The trails and greenway movement has been emerging, hopefully, as a part of that vision. Civic leaders across the North American landscape, even across the continents are pursuing that vision and hundred of communities have been transformed. While trails and greenways may not be the big answer to some of the big questions, maybe, like the White City, they can inspire bigger thoughts and bigger actions. We hope so. We also hope you will come to the Quad Cities this fall to the 18th National American Trails Symposium. We also hope you will contribute your stories, opinions and ideas to the American Trails Web site www.americantrails.org and to this publication. Jump on board!! You are needed more than ever!!

American Trails has come into its own in its unceasing mission to promote trails and greenways accessible to all Americans. Our Web site now receives over 80,000 hits a month with people hungering for more information about finding trails, using trails, and creating new high quality trails and greenways. Trail Tracks, our highly successful quarterly has now re-emerged as American Trails Magazine. We hope you will enjoy our new name and continue to enjoy the continuing straight forward, no nonsense trails and greenway advice that is the Trail Tracks tradition.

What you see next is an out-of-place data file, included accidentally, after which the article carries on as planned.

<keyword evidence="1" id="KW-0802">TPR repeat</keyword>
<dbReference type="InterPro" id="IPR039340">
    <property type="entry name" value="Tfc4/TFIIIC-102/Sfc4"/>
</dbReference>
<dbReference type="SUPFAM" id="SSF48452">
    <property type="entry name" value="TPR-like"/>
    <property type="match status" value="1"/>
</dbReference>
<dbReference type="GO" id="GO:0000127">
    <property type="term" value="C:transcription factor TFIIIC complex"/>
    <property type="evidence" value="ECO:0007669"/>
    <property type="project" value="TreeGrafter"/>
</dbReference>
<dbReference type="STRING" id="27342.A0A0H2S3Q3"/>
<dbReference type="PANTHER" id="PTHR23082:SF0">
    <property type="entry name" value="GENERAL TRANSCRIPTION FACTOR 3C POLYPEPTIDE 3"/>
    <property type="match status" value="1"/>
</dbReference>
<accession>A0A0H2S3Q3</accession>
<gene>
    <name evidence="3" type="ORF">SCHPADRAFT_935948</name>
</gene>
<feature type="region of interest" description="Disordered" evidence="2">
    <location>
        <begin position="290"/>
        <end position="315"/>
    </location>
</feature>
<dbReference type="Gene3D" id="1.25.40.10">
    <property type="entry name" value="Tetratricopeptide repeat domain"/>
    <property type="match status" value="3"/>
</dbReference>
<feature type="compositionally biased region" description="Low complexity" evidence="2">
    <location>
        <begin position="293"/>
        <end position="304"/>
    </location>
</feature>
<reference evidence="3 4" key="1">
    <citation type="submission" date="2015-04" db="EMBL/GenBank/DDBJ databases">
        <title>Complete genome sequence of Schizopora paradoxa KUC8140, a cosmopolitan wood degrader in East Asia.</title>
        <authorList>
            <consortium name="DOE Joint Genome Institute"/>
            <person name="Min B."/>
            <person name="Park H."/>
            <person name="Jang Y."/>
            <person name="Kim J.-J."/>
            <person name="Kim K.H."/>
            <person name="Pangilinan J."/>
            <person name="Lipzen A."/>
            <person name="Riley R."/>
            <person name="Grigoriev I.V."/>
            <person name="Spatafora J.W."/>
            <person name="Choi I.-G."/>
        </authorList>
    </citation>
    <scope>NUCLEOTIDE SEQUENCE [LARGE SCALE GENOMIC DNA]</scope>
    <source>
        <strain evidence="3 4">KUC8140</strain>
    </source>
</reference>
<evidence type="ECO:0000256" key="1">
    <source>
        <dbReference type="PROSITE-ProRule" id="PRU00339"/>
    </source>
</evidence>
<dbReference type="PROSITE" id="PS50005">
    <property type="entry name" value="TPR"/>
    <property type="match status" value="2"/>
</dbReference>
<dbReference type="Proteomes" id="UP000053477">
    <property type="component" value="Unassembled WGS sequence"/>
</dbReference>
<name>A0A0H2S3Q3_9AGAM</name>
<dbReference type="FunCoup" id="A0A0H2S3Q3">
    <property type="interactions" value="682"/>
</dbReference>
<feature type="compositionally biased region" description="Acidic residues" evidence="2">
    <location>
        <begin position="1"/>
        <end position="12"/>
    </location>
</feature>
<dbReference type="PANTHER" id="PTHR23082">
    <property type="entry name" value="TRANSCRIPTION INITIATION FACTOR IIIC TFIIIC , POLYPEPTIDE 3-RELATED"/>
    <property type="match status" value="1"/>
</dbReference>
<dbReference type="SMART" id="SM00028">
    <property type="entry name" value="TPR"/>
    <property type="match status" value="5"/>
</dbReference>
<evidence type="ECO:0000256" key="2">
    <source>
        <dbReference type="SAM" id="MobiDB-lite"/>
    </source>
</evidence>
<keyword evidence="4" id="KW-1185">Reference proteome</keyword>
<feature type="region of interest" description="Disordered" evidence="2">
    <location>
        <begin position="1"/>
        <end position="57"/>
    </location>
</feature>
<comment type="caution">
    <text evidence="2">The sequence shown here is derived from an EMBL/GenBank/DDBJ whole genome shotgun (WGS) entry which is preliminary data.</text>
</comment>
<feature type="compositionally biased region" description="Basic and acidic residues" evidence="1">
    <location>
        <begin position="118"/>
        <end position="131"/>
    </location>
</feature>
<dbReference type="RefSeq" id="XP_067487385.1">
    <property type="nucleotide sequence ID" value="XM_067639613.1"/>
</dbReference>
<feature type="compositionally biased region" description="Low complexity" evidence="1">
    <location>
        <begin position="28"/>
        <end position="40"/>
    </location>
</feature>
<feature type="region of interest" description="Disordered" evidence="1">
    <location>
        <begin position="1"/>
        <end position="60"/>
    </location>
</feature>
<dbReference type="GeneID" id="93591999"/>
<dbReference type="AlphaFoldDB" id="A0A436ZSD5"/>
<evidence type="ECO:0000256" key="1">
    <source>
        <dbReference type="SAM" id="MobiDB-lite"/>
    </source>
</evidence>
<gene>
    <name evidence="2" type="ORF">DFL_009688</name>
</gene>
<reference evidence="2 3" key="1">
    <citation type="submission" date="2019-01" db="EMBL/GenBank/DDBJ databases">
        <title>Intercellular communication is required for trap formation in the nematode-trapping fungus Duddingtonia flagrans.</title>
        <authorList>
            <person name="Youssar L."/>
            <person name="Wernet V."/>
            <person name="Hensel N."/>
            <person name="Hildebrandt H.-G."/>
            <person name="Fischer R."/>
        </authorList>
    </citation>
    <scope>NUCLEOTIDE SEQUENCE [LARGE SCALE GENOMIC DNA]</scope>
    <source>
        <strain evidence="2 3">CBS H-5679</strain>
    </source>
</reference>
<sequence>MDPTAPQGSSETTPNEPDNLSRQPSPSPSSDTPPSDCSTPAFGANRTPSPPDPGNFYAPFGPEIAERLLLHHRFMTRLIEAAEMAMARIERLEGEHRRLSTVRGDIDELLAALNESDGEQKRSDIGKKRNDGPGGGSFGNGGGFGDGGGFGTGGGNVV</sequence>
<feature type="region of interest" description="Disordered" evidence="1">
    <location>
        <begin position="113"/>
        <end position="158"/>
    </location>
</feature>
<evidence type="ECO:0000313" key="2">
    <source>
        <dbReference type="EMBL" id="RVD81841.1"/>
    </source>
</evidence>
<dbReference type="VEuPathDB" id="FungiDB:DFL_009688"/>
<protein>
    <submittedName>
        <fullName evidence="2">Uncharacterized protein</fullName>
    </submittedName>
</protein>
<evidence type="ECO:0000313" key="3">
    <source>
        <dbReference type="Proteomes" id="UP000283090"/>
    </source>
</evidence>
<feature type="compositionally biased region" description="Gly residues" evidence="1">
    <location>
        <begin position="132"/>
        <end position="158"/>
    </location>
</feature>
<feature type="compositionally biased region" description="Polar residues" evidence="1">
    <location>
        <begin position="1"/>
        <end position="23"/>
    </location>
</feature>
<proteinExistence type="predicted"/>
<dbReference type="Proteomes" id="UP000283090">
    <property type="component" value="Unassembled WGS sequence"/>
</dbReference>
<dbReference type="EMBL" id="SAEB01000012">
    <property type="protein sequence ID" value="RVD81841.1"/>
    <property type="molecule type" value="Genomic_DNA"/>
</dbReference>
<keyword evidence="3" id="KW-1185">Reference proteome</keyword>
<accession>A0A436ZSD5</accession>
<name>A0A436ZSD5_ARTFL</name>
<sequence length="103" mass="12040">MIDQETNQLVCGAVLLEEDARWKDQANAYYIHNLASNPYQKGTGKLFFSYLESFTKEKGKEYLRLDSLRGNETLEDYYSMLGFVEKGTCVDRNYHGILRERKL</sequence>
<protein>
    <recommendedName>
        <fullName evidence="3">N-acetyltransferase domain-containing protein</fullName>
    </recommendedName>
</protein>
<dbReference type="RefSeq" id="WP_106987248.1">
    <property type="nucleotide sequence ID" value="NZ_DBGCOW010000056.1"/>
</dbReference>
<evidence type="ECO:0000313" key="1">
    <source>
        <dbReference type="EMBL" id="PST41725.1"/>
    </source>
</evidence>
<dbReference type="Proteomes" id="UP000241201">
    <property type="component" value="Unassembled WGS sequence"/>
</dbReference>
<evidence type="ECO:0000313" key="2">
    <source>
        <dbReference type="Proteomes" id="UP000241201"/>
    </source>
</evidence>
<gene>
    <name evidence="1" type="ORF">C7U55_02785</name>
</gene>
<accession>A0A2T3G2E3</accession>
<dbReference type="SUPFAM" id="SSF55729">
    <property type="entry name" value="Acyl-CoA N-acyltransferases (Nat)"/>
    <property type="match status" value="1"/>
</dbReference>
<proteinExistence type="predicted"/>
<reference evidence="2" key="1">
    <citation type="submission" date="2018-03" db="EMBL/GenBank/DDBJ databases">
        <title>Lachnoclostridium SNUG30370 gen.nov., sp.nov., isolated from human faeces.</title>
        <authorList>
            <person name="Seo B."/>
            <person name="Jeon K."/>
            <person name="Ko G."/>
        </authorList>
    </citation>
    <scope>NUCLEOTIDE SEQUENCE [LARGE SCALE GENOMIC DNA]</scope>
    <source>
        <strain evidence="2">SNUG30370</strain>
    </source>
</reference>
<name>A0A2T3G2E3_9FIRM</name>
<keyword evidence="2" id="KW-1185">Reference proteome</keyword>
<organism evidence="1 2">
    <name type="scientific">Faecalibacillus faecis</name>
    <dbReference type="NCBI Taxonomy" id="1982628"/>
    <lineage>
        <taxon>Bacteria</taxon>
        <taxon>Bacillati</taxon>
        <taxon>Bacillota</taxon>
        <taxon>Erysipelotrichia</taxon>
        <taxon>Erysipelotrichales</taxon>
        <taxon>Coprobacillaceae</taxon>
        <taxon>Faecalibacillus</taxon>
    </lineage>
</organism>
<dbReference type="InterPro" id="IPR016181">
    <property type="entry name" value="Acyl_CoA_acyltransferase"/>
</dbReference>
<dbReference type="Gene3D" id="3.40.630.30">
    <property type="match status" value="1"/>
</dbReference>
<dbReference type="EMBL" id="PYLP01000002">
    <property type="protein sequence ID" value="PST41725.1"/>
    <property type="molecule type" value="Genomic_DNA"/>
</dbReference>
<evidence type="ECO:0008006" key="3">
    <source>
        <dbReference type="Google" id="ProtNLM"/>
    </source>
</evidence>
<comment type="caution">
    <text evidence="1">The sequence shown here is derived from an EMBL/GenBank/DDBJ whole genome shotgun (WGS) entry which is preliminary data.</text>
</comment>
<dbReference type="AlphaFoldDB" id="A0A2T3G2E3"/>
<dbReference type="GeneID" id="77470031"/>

Please note also that Trail Tracks will live on. We have bestowed this name on our new op-ed section that will appear in each edition of American Trails. We invite you to be a part of Trail Tracks. Send your comments, letters, or maybe an op-ed submittal. We also continue to encourage your articles about great trails, great trail and greenway planning and design, trail safety and other topic our readers will want to read.